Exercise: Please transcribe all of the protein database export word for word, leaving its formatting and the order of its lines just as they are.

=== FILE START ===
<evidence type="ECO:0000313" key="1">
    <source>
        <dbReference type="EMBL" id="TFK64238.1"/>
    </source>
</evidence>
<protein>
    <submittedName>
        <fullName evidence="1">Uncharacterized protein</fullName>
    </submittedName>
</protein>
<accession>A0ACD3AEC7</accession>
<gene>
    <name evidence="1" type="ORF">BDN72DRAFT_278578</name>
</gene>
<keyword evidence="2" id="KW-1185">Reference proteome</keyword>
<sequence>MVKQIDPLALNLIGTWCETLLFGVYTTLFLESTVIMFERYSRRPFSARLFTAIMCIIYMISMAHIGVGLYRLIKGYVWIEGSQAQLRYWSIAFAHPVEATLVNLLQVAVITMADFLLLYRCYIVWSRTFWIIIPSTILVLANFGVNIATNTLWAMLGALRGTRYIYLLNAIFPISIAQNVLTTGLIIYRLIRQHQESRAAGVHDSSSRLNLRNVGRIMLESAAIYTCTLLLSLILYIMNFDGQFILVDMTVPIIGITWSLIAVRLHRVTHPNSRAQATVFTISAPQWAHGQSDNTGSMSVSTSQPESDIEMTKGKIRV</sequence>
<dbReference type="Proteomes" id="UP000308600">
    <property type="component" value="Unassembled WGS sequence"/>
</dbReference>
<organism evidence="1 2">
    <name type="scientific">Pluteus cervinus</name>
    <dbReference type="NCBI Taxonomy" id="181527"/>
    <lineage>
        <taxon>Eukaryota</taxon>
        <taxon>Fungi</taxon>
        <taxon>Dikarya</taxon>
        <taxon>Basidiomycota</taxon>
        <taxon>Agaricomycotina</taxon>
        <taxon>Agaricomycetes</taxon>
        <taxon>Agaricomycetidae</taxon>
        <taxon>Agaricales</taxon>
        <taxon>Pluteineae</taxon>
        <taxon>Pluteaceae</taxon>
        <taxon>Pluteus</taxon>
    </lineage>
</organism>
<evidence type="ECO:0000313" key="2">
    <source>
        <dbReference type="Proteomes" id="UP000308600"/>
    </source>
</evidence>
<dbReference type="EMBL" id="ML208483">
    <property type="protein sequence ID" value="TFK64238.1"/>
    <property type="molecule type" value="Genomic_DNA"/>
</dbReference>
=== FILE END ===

<evidence type="ECO:0000313" key="1">
    <source>
        <dbReference type="EMBL" id="TFK64238.1"/>
    </source>
</evidence>
<protein>
    <submittedName>
        <fullName evidence="1">Uncharacterized protein</fullName>
    </submittedName>
</protein>
<accession>A0ACD3AEC7</accession>
<gene>
    <name evidence="1" type="ORF">BDN72DRAFT_278578</name>
</gene>
<keyword evidence="2" id="KW-1185">Reference proteome</keyword>
<sequence>MVKQIDPLALNLIGTWCETLLFGVYTTLFLESTVIMFERYSRRPFSARLFTAIMCIIYMISMAHIGVGLYRLIKGYVWIEGSQAQLRYWSIAFAHPVEATLVNLLQVAVITMADFLLLYRCYIVWSRTFWIIIPSTILVLANFGVNIATNTLWAMLGALRGTRYIYLLNAIFPISIAQNVLTTGLIIYRLIRQHQESRAAGVHDSSSRLNLRNVGRIMLESAAIYTCTLLLSLILYIMNFDGQFILVDMTVPIIGITWSLIAVRLHRVTHPNSRAQATVFTISAPQWAHGQSDNTGSMSVSTSQPESDIEMTKGKIRV</sequence>
<dbReference type="Proteomes" id="UP000308600">
    <property type="component" value="Unassembled WGS sequence"/>
</dbReference>
<organism evidence="1 2">
    <name type="scientific">Pluteus cervinus</name>
    <dbReference type="NCBI Taxonomy" id="181527"/>
    <lineage>
        <taxon>Eukaryota</taxon>
        <taxon>Fungi</taxon>
        <taxon>Dikarya</taxon>
        <taxon>Basidiomycota</taxon>
        <taxon>Agaricomycotina</taxon>
        <taxon>Agaricomycetes</taxon>
        <taxon>Agaricomycetidae</taxon>
        <taxon>Agaricales</taxon>
        <taxon>Pluteineae</taxon>
        <taxon>Pluteaceae</taxon>
        <taxon>Pluteus</taxon>
    </lineage>
</organism>
<evidence type="ECO:0000313" key="2">
    <source>
        <dbReference type="Proteomes" id="UP000308600"/>
    </source>
</evidence>
<dbReference type="EMBL" id="ML208483">
    <property type="protein sequence ID" value="TFK64238.1"/>
    <property type="molecule type" value="Genomic_DNA"/>
</dbReference>